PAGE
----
Marlin Sill, Hante Director
FEB. 9, 2017
There’s always that moment in class when you stare out the window and daydream, and sometimes you daydream about all the places you want to be that don’t involve that classroom. So what have you been daydreaming about this week? Maybe the sea kayaking you’ll do in Washington State, or is it the climbing you’ll do in Pisgah Forest? You might even space out imagining the rolling hills in Scotland. But don’t get too caught up, there’s a lot to do between now and then. You’ll find that school will have a lot more to offer you for your Hante than you think.
“School,” you ask, “Really?” Let’s take a look at geometry for a second. For those of you thinking of coming to the Outdoor Academy (or if you’ve just left) you’ll know that much of what you learn in the classroom can relate to our “real” outdoor world. Your first look at a map or shooting a bearing with a compass will show you the relation between the gridlines on the chalkboard and the elevation profiles of the ridge you’re hiking. Or the difference of just a few degrees can put you off your mark by miles if you don’t calculate your direction of travel correctly.
Still not sure what I’m tapping at? So maybe math isn’t your favorite, but what about literature or history? At some point in High School you may read the epic poem The Wallace, or your history teacher may show you excerpts of Braveheart. That’s a great time to perk up and learn the history of how, for over 800 years Scotland fought so hard for independence from the English. William Wallace stands as one of Scotland’s Iconic Knights who led many successful campaigns against the English before his defeat.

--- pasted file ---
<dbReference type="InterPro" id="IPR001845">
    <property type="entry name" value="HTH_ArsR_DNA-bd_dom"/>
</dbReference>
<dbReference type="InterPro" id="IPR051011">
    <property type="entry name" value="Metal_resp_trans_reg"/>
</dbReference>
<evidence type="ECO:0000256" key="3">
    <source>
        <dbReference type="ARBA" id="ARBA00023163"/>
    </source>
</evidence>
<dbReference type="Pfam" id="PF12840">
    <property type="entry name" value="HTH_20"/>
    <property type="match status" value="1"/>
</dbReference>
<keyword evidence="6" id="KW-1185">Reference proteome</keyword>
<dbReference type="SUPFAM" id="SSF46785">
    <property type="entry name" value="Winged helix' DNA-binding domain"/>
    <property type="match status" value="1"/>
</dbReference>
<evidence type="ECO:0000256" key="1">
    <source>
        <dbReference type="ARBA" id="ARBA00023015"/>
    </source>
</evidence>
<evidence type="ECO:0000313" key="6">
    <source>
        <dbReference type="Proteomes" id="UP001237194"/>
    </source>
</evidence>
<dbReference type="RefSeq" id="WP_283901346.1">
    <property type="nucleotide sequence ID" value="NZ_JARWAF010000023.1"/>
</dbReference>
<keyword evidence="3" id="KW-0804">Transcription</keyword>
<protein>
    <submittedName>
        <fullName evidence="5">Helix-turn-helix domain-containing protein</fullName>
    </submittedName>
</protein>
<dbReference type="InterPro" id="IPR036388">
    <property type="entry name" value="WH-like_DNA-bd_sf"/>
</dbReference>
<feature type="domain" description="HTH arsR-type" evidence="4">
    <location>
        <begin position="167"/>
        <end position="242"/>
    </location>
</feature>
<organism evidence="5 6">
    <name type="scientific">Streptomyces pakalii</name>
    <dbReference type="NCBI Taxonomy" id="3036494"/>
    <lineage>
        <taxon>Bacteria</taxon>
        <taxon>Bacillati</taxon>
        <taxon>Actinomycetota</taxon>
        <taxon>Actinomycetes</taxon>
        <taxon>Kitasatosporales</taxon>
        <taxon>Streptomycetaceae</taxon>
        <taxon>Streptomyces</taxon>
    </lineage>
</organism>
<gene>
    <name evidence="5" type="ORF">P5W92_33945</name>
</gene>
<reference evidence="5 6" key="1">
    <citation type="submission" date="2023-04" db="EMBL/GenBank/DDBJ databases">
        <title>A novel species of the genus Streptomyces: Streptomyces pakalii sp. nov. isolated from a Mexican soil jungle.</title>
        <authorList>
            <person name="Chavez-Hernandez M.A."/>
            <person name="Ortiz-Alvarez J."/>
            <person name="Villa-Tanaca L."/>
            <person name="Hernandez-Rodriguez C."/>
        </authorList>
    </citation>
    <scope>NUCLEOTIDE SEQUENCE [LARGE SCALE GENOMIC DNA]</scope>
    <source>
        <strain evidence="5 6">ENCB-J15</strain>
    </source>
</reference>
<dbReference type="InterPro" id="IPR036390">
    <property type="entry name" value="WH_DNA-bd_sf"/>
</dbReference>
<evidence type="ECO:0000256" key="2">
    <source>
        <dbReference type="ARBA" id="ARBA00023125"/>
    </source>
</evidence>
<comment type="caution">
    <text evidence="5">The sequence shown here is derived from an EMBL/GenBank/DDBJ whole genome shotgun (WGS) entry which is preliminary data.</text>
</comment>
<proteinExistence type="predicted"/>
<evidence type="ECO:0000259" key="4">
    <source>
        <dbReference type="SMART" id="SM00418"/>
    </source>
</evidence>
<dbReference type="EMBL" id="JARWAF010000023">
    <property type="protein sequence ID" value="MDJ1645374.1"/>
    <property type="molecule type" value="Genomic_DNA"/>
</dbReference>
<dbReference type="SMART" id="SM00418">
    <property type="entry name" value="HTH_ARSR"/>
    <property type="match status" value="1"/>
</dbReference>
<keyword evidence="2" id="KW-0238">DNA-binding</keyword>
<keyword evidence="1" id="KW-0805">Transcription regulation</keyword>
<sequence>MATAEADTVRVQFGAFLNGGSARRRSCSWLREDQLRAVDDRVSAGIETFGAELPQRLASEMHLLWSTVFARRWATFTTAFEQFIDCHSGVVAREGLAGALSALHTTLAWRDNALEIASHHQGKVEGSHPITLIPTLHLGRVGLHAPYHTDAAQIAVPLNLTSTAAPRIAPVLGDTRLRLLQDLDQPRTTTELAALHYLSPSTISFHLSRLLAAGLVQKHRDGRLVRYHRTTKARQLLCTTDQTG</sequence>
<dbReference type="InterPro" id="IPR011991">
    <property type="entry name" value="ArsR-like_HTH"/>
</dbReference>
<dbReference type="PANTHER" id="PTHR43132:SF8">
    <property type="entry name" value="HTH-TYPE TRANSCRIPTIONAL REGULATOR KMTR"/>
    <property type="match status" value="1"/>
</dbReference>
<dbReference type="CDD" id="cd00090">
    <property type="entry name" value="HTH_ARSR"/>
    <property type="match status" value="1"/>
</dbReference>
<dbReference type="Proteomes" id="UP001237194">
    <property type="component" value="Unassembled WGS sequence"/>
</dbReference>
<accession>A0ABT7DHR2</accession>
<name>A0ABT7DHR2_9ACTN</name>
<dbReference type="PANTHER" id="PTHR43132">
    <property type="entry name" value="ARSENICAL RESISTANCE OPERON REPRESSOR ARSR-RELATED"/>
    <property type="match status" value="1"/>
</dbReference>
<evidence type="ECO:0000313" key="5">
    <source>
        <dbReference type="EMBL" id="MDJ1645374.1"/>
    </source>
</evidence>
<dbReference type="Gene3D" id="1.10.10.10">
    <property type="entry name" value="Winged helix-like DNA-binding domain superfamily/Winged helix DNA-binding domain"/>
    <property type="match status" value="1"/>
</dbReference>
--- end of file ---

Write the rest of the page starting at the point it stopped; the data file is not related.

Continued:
Don’t forget science and natural history though. Sea Kayaking in the San Juan Islands will expose you to a plethora of ocean flora and fauna. The area is teeming not just with marine life, but a veritable buffet for marine mammals like Orca Whales, Dolphins and Sea Otters. Just south on the Olympic Peninsula you’ll find a rainforest bursting with evergreen trees, mosses, and ferns. The valleys sheltered by the massive Olympic Range towering overhead. Where water meets earth, you find streams and rivers filled with Salmon who recently found their way back upstream after the Elwha Dam removal. Eagles and bears returned to the bank of the rivers to feast, all while you pass quietly and just beyond sight, enjoying the wild as it should be: un-caged and live.
It’s very difficult to appreciate the beauty and understand the complexity of our world without a backbone of knowledge to build from. Yes, many centuries ago we lived simply, walking the earth without much needed beyond our basic needs. Times have changed, and whether for the good or bad, we must adapt. Part of that process should be absorbing all the information you can. Consume every morsel of information, so that as you step out and walk through the landscapes you can connect in new and exciting ways.
Marlin Sill, Hante Director